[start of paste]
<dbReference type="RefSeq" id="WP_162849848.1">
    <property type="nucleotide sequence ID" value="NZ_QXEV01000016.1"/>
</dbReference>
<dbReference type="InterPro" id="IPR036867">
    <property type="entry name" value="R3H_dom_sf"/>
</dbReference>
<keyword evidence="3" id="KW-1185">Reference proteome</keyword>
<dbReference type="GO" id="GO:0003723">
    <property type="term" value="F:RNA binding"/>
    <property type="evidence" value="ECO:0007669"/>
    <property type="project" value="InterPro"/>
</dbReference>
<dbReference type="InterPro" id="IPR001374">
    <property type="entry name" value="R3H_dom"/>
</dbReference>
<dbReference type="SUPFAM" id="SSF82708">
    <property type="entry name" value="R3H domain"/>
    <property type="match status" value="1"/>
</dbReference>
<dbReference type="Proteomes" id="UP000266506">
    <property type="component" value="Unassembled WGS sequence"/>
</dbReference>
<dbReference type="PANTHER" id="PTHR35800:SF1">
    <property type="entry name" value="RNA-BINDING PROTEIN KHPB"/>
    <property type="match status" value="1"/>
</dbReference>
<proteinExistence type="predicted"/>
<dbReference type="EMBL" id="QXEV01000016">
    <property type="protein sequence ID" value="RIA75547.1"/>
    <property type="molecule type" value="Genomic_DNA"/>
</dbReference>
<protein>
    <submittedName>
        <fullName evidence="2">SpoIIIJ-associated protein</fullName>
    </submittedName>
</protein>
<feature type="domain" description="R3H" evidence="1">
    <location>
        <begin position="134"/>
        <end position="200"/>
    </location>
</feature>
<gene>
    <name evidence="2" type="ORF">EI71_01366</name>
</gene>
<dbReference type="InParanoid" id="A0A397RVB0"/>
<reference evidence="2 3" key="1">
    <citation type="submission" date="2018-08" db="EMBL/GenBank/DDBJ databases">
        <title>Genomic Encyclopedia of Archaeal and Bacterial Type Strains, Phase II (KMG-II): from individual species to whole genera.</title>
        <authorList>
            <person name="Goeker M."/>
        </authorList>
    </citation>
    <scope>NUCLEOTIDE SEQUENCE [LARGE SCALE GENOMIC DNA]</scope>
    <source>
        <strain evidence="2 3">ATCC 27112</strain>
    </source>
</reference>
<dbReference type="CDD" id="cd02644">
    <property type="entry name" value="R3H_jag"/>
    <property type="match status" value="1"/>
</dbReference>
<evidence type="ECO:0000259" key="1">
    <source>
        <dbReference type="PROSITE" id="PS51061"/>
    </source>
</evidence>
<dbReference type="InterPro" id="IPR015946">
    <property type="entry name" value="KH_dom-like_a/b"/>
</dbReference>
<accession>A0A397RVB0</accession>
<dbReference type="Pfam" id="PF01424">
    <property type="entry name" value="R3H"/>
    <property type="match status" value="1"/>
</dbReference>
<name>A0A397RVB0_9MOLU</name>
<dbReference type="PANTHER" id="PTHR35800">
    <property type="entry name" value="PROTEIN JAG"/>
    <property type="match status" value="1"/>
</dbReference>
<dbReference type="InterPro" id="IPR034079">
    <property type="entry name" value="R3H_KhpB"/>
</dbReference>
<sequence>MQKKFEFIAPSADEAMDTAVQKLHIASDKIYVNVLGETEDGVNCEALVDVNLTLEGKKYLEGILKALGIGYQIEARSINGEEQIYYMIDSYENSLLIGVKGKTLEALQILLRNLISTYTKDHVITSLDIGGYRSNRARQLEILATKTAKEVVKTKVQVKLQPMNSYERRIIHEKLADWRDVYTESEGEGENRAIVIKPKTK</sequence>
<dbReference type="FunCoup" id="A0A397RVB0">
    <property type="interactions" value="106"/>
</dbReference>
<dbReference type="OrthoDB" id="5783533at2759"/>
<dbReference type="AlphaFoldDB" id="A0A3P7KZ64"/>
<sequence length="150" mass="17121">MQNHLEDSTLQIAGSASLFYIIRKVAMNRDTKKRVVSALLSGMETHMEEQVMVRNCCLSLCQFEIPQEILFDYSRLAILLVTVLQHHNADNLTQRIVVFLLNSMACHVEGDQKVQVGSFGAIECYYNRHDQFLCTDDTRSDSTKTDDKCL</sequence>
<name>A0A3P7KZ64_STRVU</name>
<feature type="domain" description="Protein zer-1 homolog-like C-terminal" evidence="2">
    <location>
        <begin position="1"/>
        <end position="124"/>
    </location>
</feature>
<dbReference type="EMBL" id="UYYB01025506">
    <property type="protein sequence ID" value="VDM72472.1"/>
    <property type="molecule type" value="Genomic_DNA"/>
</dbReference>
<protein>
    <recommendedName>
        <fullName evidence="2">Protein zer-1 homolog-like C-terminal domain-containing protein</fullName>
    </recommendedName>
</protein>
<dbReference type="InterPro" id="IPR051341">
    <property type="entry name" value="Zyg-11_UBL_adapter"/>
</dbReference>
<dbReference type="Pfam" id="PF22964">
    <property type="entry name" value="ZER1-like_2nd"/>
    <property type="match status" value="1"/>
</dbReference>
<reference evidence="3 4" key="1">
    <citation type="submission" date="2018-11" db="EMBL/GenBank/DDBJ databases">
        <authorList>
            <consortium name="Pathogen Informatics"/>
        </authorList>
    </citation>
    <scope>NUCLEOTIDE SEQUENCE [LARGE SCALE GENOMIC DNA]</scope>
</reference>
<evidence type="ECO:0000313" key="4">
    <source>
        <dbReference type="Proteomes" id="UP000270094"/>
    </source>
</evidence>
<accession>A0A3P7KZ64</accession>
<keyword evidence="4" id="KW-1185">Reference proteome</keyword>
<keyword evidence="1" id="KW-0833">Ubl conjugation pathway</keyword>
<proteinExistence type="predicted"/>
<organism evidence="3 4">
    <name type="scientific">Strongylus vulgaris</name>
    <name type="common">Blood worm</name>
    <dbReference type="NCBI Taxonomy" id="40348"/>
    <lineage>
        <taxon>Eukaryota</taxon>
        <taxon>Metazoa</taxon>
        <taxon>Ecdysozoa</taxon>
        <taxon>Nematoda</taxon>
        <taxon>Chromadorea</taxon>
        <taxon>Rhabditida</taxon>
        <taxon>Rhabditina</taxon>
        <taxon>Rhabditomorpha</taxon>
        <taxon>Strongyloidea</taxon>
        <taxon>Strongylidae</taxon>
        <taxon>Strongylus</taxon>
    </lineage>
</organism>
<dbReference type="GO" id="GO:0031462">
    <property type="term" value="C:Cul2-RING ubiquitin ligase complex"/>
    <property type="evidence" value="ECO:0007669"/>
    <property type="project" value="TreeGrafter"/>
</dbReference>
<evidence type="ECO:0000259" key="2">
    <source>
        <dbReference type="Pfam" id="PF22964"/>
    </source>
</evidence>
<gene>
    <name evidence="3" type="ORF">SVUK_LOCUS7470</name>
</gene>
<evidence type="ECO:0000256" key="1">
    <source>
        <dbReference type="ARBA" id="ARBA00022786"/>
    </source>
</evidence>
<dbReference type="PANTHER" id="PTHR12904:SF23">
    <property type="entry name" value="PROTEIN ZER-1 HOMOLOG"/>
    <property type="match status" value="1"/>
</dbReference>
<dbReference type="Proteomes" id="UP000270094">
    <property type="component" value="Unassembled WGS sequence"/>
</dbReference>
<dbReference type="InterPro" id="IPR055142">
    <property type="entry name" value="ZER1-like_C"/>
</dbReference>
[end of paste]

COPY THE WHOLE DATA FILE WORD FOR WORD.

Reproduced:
<dbReference type="RefSeq" id="WP_162849848.1">
    <property type="nucleotide sequence ID" value="NZ_QXEV01000016.1"/>
</dbReference>
<dbReference type="InterPro" id="IPR036867">
    <property type="entry name" value="R3H_dom_sf"/>
</dbReference>
<keyword evidence="3" id="KW-1185">Reference proteome</keyword>
<dbReference type="GO" id="GO:0003723">
    <property type="term" value="F:RNA binding"/>
    <property type="evidence" value="ECO:0007669"/>
    <property type="project" value="InterPro"/>
</dbReference>
<dbReference type="InterPro" id="IPR001374">
    <property type="entry name" value="R3H_dom"/>
</dbReference>
<dbReference type="SUPFAM" id="SSF82708">
    <property type="entry name" value="R3H domain"/>
    <property type="match status" value="1"/>
</dbReference>
<dbReference type="Proteomes" id="UP000266506">
    <property type="component" value="Unassembled WGS sequence"/>
</dbReference>
<dbReference type="PANTHER" id="PTHR35800:SF1">
    <property type="entry name" value="RNA-BINDING PROTEIN KHPB"/>
    <property type="match status" value="1"/>
</dbReference>
<proteinExistence type="predicted"/>
<dbReference type="EMBL" id="QXEV01000016">
    <property type="protein sequence ID" value="RIA75547.1"/>
    <property type="molecule type" value="Genomic_DNA"/>
</dbReference>
<protein>
    <submittedName>
        <fullName evidence="2">SpoIIIJ-associated protein</fullName>
    </submittedName>
</protein>
<feature type="domain" description="R3H" evidence="1">
    <location>
        <begin position="134"/>
        <end position="200"/>
    </location>
</feature>
<gene>
    <name evidence="2" type="ORF">EI71_01366</name>
</gene>
<dbReference type="InParanoid" id="A0A397RVB0"/>
<reference evidence="2 3" key="1">
    <citation type="submission" date="2018-08" db="EMBL/GenBank/DDBJ databases">
        <title>Genomic Encyclopedia of Archaeal and Bacterial Type Strains, Phase II (KMG-II): from individual species to whole genera.</title>
        <authorList>
            <person name="Goeker M."/>
        </authorList>
    </citation>
    <scope>NUCLEOTIDE SEQUENCE [LARGE SCALE GENOMIC DNA]</scope>
    <source>
        <strain evidence="2 3">ATCC 27112</strain>
    </source>
</reference>
<dbReference type="CDD" id="cd02644">
    <property type="entry name" value="R3H_jag"/>
    <property type="match status" value="1"/>
</dbReference>
<evidence type="ECO:0000259" key="1">
    <source>
        <dbReference type="PROSITE" id="PS51061"/>
    </source>
</evidence>
<dbReference type="InterPro" id="IPR015946">
    <property type="entry name" value="KH_dom-like_a/b"/>
</dbReference>
<accession>A0A397RVB0</accession>
<dbReference type="Pfam" id="PF01424">
    <property type="entry name" value="R3H"/>
    <property type="match status" value="1"/>
</dbReference>
<name>A0A397RVB0_9MOLU</name>
<dbReference type="PANTHER" id="PTHR35800">
    <property type="entry name" value="PROTEIN JAG"/>
    <property type="match status" value="1"/>
</dbReference>
<dbReference type="InterPro" id="IPR034079">
    <property type="entry name" value="R3H_KhpB"/>
</dbReference>
<sequence>MQKKFEFIAPSADEAMDTAVQKLHIASDKIYVNVLGETEDGVNCEALVDVNLTLEGKKYLEGILKALGIGYQIEARSINGEEQIYYMIDSYENSLLIGVKGKTLEALQILLRNLISTYTKDHVITSLDIGGYRSNRARQLEILATKTAKEVVKTKVQVKLQPMNSYERRIIHEKLADWRDVYTESEGEGENRAIVIKPKTK</sequence>
<dbReference type="FunCoup" id="A0A397RVB0">
    <property type="interactions" value="106"/>
</dbReference>
<dbReference type="OrthoDB" id="5783533at2759"/>
<dbReference type="AlphaFoldDB" id="A0A3P7KZ64"/>
<sequence length="150" mass="17121">MQNHLEDSTLQIAGSASLFYIIRKVAMNRDTKKRVVSALLSGMETHMEEQVMVRNCCLSLCQFEIPQEILFDYSRLAILLVTVLQHHNADNLTQRIVVFLLNSMACHVEGDQKVQVGSFGAIECYYNRHDQFLCTDDTRSDSTKTDDKCL</sequence>
<name>A0A3P7KZ64_STRVU</name>
<feature type="domain" description="Protein zer-1 homolog-like C-terminal" evidence="2">
    <location>
        <begin position="1"/>
        <end position="124"/>
    </location>
</feature>
<dbReference type="EMBL" id="UYYB01025506">
    <property type="protein sequence ID" value="VDM72472.1"/>
    <property type="molecule type" value="Genomic_DNA"/>
</dbReference>
<protein>
    <recommendedName>
        <fullName evidence="2">Protein zer-1 homolog-like C-terminal domain-containing protein</fullName>
    </recommendedName>
</protein>
<dbReference type="InterPro" id="IPR051341">
    <property type="entry name" value="Zyg-11_UBL_adapter"/>
</dbReference>
<dbReference type="Pfam" id="PF22964">
    <property type="entry name" value="ZER1-like_2nd"/>
    <property type="match status" value="1"/>
</dbReference>
<reference evidence="3 4" key="1">
    <citation type="submission" date="2018-11" db="EMBL/GenBank/DDBJ databases">
        <authorList>
            <consortium name="Pathogen Informatics"/>
        </authorList>
    </citation>
    <scope>NUCLEOTIDE SEQUENCE [LARGE SCALE GENOMIC DNA]</scope>
</reference>
<evidence type="ECO:0000313" key="4">
    <source>
        <dbReference type="Proteomes" id="UP000270094"/>
    </source>
</evidence>
<accession>A0A3P7KZ64</accession>
<keyword evidence="4" id="KW-1185">Reference proteome</keyword>
<keyword evidence="1" id="KW-0833">Ubl conjugation pathway</keyword>
<proteinExistence type="predicted"/>
<organism evidence="3 4">
    <name type="scientific">Strongylus vulgaris</name>
    <name type="common">Blood worm</name>
    <dbReference type="NCBI Taxonomy" id="40348"/>
    <lineage>
        <taxon>Eukaryota</taxon>
        <taxon>Metazoa</taxon>
        <taxon>Ecdysozoa</taxon>
        <taxon>Nematoda</taxon>
        <taxon>Chromadorea</taxon>
        <taxon>Rhabditida</taxon>
        <taxon>Rhabditina</taxon>
        <taxon>Rhabditomorpha</taxon>
        <taxon>Strongyloidea</taxon>
        <taxon>Strongylidae</taxon>
        <taxon>Strongylus</taxon>
    </lineage>
</organism>
<dbReference type="GO" id="GO:0031462">
    <property type="term" value="C:Cul2-RING ubiquitin ligase complex"/>
    <property type="evidence" value="ECO:0007669"/>
    <property type="project" value="TreeGrafter"/>
</dbReference>
<evidence type="ECO:0000259" key="2">
    <source>
        <dbReference type="Pfam" id="PF22964"/>
    </source>
</evidence>
<gene>
    <name evidence="3" type="ORF">SVUK_LOCUS7470</name>
</gene>
<evidence type="ECO:0000256" key="1">
    <source>
        <dbReference type="ARBA" id="ARBA00022786"/>
    </source>
</evidence>
<dbReference type="PANTHER" id="PTHR12904:SF23">
    <property type="entry name" value="PROTEIN ZER-1 HOMOLOG"/>
    <property type="match status" value="1"/>
</dbReference>
<dbReference type="Proteomes" id="UP000270094">
    <property type="component" value="Unassembled WGS sequence"/>
</dbReference>
<dbReference type="InterPro" id="IPR055142">
    <property type="entry name" value="ZER1-like_C"/>
</dbReference>